Worker fired over altered photo tweet
A staff member who made comments on Twitter about an altered photograph published in the Citizen was dismissed on Thursday, according to a statement on the newspaper's website. “A disciplinary hearing under an independent, external chairperson found him guilty on two charges.”
These were bringing the company name into disrepute by making defamatory comments on Twitter and irretrievably damaging the trust relationship between employer and employee.
The Citizen also warned of the potential consequences of making irresponsible comments on social networks.
“An employer, company or institution has a responsibility to take action when it and its employees are defamed and false information about them is spread.
“In the matter of the 'cloned' photograph published on September 19, the company has dealt individually with all people who had a role in the serious error.”
The image in question was that of a suicide attack on a minibus in Kabul, Afghanistan, in which eight South Africans were killed.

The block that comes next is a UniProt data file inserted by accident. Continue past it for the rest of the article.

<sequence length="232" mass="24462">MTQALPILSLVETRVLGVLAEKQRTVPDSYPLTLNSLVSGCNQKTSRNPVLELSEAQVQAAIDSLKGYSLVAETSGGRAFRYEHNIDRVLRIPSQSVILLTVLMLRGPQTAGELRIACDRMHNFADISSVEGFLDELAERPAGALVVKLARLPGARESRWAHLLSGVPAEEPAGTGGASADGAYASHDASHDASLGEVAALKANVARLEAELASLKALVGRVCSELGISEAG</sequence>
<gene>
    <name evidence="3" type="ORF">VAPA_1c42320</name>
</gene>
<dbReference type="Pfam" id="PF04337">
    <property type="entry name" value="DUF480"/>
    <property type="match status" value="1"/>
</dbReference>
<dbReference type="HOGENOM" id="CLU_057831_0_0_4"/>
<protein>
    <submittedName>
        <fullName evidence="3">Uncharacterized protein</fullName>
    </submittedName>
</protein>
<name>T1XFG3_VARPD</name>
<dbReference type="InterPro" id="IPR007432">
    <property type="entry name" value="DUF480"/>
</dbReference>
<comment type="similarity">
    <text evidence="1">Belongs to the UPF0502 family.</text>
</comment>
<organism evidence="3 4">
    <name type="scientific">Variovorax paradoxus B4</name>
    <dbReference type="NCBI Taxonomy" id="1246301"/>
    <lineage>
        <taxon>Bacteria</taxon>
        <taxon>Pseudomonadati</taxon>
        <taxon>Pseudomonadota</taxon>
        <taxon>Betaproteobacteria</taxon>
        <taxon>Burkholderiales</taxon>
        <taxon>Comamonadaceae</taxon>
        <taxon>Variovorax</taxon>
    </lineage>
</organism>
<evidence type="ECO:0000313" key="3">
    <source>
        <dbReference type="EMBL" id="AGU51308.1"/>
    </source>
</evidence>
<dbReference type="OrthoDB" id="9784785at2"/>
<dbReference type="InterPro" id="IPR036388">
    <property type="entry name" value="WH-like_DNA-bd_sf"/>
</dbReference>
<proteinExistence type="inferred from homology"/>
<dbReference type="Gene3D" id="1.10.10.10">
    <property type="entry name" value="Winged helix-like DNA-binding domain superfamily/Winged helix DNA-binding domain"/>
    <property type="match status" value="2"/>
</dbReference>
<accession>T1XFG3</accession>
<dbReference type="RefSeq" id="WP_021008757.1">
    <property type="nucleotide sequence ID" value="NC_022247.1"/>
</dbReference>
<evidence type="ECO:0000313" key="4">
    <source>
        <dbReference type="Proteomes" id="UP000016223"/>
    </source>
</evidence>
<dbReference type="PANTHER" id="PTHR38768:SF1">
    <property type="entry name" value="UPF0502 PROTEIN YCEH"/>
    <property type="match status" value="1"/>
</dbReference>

At the time, editor Martin Williams said a decision was taken to blur the bodies shown in the photograph as the picture was too gory to publish in its original form.
Instead, the bodies were digitally removed from the image in error.
According to a report on the Mail & Guardian's website the dismissed empoyee was photograher Johann “Slang” Hattingh.
Hattingh drew attention to the newspaper's use of a photograph, sourced from Agence France-Presse, which had been altered to remove the bodies of two South Africans killed in the blast. He tweeted about the Citizen's use of the image shortly after it went to press.
At his disciplinary hearing on Tuesday, Hattingh argued that the page should have been checked by senior editorial staff and as such it was they - not him - who had brought the company name into disrepute.
Hattingh told the M&G: “I'm quite disappointed with the outcome but obviously I'll take it up further with the (Commission for Conciliation, Mediation and Arbitration)”. - Sapa